Teaching how to teach?
The Atlantic asks, “What makes a great teacher?”
Parents have always worried about where to send their children to school; but the school, statistically speaking, does not matter as much as which adult stands in front of their children. Teacher quality tends to vary more within schools—even supposedly good schools—than among schools.
But we have never identified excellent teachers in any reliable, objective way. Instead, we tend to ascribe their gifts to some mystical quality that we can recognize and revere—but not replicate. The great teacher serves as a hero but never, ironically, as a lesson.
At last, though, the research about teachers’ impact has become too overwhelming to ignore. Over the past year, President Barack Obama and his education secretary, Arne Duncan, have started talking quite a lot about great teaching. They have shifted the conversation from school accountability— the rather worn theme of No Child Left Behind, President George W. Bush’s landmark educational reform—to teacher accountability. And they have done it using one very effective conversational gambit: billions of dollars. Continue reading here
The article by Amanda Ripley includes video clips of four different types of great teachers. Via the Teach for America video library at http://www.teachingasleadership.org (to be live beginning next month), the exemplars of effective teachers include The Motivator, The Tour Guide, The Manager, and The Connector.
Ripley’s article is interesting to read alongside Jay Mathews’ reflection on a recent study of teaching practices:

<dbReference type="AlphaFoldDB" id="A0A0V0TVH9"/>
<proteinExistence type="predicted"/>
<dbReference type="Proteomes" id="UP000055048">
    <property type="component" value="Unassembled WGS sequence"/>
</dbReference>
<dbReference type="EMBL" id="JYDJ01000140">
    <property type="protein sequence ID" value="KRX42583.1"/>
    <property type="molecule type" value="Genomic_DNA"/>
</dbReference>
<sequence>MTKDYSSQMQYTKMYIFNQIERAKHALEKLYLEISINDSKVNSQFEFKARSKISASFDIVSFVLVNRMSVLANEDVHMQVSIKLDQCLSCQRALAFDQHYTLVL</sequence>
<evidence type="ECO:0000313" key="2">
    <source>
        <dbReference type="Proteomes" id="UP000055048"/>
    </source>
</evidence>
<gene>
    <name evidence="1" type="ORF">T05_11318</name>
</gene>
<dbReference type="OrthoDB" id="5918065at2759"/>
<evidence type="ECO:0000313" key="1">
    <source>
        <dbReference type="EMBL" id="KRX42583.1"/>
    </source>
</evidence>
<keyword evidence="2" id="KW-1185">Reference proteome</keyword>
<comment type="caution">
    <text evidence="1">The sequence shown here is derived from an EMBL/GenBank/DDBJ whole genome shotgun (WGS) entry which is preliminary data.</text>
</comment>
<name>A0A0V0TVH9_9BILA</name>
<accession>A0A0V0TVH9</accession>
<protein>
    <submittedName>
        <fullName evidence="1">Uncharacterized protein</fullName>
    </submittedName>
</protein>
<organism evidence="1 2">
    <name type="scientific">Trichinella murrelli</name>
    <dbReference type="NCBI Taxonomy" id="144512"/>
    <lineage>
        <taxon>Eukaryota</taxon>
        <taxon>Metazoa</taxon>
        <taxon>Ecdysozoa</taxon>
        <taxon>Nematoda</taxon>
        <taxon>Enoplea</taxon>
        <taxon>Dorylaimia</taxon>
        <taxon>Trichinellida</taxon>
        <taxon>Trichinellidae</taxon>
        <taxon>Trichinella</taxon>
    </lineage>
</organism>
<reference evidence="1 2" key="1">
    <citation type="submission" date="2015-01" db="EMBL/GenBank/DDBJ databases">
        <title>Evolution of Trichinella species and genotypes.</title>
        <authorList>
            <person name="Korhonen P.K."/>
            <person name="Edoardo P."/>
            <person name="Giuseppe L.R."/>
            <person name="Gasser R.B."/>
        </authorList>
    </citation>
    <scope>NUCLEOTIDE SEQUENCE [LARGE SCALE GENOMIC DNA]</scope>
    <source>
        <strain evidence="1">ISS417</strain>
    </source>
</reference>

The Study of Instructional Improvement document rips a big hole in the idea that changes in those schools’ reading programs will have much effect on what going on in their classrooms.
The study led by Brian Rowan of the University of Michigan found extraordinary differences in what teachers in adjoining classrooms were doing, even in schools supposedly ruled by comprehensive reform models that dictated how everyone used every hour of the day.
“For instance,” Robert Rothman reported, “the study showed that a fifth-grade teacher might teach reading comprehension anywhere from 52 days a year to as many as 140 days a year. Similarly, first-grade teachers spent as little as 15 percent to as much as 80 percent of their time on word analysis. Thus, the study found, students in some classrooms may spend the majority of their classroom time on relatively low-level content and skills, while their peers in the class next door are spending much more time on higher level content.”